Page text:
A review by Marcella London, author and poet

Erel Shalit’s Requiem: A Tale of Exile and Return touched me deeply, deep into the waters of my soul. From that ocean, I will choose to mention a few of the many emerging waves.

The book traces historical events, in which the longing for home can be felt: a real home, a collective home, and the personal and internal home that the author aims at, by means of the narrator of the book, Eliezer Shimeoni.

This is his private odyssey, but in distinction from Ulysses, he chooses not to relate to the siren’s song as merely a danger, but rather as a call to make the journey towards the soul’s home.

Erel Shalit’s narrative has a unique, fascinating and powerful style, which touches you strongly. Particularly, he has a way of leading the reader to grasp complicated historical processes with unusual ease.

Interwoven in a narrative of fiction and seeming non-fiction, we meet familiar figures from philosophy and literature, such as Kafka, who asked his friend Max Brod to burn his books after his death, a wish which, to the great fortune of humankind, the latter did not fulfill. In Requiem the author brings us both to Heine and the burning of books, and back to the fate of Hananiah ben Terdion in the second century.

The story of the second-hand bookshop reminded me of Borges’s famous library; Shimeoni also found refuge in the many old books: “The old bookshop granted an escape into a world of history books and timeworn atlases in which he could sail across the sea of time and continents, where fear and excitement and heroism were free and asked no price. It was a world of books that he could browse but never buy, an odyssey that could only be traveled, but never owned.”

I was carried away by the ruminations of the protagonist who wonders if he was “a mere actor in the play? What he believed to be his own, free and individual will, his personal determination, his choice and his decisions, his own peculiar thoughts, were they nothing but the manifestation of his allocated role, the text he had been given, none of his own creation?” And, “Without soul, there is no water and no liquid, no stream, no steam, and perhaps also no dream, he told himself, almost speaking out loudly. Soul does not have material substance,” says Shimeoni in the book, in his Zen-like reflections. And he is reminded of the film Smoke, based on a script by Paul Auster. The film tells the story of Sir Walter Raleigh who asked Queen Elizabeth in the 16th century, “How do you weigh smoke?” Clever as she was, she supposedly answered him, “How can you weigh smoke? It’s like weighing air or someone’s soul,” we are told. But the narrator contemplates and eventually provides us with the surprising answer.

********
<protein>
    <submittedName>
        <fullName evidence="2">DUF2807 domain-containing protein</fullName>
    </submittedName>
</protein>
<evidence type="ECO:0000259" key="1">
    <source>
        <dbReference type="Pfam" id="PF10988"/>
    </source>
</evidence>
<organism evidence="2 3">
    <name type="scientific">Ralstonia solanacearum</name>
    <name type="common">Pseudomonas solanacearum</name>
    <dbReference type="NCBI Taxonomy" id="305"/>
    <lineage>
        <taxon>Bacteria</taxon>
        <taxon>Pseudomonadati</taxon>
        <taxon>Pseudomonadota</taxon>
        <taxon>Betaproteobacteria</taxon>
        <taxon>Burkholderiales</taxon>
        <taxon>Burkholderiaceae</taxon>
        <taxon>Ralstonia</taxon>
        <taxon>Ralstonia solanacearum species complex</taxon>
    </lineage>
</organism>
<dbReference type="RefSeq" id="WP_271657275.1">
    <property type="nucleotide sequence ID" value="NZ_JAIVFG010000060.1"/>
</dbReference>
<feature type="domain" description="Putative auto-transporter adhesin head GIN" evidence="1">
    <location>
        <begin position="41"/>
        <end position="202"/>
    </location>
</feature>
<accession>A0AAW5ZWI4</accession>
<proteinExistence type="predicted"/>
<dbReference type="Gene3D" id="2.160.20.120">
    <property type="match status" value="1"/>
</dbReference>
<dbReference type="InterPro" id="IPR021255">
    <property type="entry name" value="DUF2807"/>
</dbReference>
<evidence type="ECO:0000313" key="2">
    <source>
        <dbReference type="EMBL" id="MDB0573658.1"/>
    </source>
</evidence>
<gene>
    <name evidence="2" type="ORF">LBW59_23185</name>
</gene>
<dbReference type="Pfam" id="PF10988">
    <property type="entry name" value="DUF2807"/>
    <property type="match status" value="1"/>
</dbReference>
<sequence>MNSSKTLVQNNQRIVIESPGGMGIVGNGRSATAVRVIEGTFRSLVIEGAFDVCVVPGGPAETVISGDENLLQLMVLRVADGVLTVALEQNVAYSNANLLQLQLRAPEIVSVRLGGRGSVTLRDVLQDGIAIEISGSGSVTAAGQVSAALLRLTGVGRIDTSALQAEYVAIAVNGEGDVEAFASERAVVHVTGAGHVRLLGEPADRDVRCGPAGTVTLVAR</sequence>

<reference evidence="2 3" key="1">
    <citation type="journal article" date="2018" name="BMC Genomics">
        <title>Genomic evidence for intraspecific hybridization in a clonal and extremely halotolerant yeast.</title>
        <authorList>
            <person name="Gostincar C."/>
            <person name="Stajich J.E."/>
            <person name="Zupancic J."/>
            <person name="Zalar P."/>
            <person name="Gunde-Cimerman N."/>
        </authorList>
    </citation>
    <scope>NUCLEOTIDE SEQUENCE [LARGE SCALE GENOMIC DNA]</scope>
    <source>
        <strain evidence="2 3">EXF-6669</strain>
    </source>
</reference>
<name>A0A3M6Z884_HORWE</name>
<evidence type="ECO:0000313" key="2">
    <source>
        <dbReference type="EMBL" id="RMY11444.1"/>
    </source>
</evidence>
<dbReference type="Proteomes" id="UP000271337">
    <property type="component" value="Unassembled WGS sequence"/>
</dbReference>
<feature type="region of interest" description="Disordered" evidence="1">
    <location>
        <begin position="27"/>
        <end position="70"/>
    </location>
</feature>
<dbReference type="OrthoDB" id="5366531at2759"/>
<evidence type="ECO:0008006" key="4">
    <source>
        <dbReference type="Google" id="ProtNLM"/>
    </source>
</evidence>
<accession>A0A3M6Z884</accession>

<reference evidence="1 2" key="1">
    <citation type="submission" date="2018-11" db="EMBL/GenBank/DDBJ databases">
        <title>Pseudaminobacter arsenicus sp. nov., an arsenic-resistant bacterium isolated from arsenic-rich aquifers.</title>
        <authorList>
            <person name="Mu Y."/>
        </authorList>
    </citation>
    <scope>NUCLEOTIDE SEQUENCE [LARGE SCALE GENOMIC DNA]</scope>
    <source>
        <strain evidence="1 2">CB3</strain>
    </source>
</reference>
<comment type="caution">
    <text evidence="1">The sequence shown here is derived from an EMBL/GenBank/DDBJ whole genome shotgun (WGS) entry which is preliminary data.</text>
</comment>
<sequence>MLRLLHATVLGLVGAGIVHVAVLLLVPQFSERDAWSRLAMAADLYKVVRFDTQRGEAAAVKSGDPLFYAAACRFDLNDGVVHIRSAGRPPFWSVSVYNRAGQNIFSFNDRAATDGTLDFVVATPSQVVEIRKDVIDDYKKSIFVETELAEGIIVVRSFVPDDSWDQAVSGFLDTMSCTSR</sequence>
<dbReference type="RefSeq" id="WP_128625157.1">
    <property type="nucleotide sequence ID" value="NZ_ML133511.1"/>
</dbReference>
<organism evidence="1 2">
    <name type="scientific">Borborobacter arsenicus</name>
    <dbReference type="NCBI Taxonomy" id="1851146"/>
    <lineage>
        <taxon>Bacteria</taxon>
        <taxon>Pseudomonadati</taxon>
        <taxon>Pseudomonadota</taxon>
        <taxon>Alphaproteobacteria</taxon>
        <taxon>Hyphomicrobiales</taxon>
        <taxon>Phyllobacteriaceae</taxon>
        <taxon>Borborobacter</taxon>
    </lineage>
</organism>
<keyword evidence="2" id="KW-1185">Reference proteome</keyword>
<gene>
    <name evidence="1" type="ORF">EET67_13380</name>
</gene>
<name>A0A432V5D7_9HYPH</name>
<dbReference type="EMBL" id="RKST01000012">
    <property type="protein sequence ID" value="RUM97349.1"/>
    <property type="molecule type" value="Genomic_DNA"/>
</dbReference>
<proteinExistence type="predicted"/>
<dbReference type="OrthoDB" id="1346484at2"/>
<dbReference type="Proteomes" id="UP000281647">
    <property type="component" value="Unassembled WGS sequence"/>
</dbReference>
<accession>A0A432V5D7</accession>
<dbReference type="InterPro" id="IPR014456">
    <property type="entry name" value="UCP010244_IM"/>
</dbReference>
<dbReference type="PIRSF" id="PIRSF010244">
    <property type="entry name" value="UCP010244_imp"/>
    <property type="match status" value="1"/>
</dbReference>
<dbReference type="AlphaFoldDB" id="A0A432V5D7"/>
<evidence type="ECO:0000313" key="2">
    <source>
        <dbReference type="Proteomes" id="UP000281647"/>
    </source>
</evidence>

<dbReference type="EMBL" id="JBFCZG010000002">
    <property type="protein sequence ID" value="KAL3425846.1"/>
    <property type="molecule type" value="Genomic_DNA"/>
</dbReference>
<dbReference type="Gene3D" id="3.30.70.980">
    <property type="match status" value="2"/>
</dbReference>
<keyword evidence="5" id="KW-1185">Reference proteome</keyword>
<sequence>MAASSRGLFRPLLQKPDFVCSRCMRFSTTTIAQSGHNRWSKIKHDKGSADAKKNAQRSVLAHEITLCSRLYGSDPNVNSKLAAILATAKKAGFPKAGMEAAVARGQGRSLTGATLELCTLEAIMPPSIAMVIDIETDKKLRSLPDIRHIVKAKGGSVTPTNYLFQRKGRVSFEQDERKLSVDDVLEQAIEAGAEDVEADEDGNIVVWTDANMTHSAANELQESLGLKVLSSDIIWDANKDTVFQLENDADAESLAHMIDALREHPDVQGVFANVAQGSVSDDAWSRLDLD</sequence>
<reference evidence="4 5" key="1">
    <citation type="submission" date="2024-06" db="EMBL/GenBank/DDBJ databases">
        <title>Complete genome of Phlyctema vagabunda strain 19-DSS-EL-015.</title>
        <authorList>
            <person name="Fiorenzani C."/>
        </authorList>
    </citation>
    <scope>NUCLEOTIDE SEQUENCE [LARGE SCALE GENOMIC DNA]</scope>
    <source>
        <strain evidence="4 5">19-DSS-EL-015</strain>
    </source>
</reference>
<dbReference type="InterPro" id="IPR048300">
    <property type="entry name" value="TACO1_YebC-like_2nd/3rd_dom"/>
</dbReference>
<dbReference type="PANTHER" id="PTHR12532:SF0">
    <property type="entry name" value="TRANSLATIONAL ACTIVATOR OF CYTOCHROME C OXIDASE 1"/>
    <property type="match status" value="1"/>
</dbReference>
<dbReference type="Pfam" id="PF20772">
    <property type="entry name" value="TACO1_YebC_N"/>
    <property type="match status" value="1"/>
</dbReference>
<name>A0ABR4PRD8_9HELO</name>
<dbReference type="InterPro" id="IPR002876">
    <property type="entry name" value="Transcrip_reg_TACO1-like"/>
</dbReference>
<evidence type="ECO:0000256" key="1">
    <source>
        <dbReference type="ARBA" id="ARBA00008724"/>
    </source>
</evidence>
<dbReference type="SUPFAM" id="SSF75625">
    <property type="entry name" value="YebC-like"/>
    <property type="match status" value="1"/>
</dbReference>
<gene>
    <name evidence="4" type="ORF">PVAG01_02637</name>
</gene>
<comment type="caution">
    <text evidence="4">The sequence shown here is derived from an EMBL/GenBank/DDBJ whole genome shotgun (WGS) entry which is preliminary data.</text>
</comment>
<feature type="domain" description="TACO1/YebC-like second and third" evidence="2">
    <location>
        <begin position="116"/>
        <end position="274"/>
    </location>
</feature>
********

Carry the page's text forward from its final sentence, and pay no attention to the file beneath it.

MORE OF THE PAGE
In Requiem we are presented with two distinct styles of writing, so that we are almost led to believe that two different authors wrote the book. We find not only the narrator of a story, but also the spiritual and lyrical face of the author.

I highly recommend this fascinating and important book, which presents the reader with the simultaneously intellectual and emotional landscapes of Erel Shalit.

Marcela London, poet, author of The Beginning Was Longing (Hebrew, 2013)

TITLE: Requiem: A Tale of Exile and Return
AUTHOR: Erel Shalit
PUBLISHER: Fisher King Press
ISBN: 978-1926715032
Available in English and Hebrew Editions, at Amazon, Barnes and Noble and directly from Fisher King Press.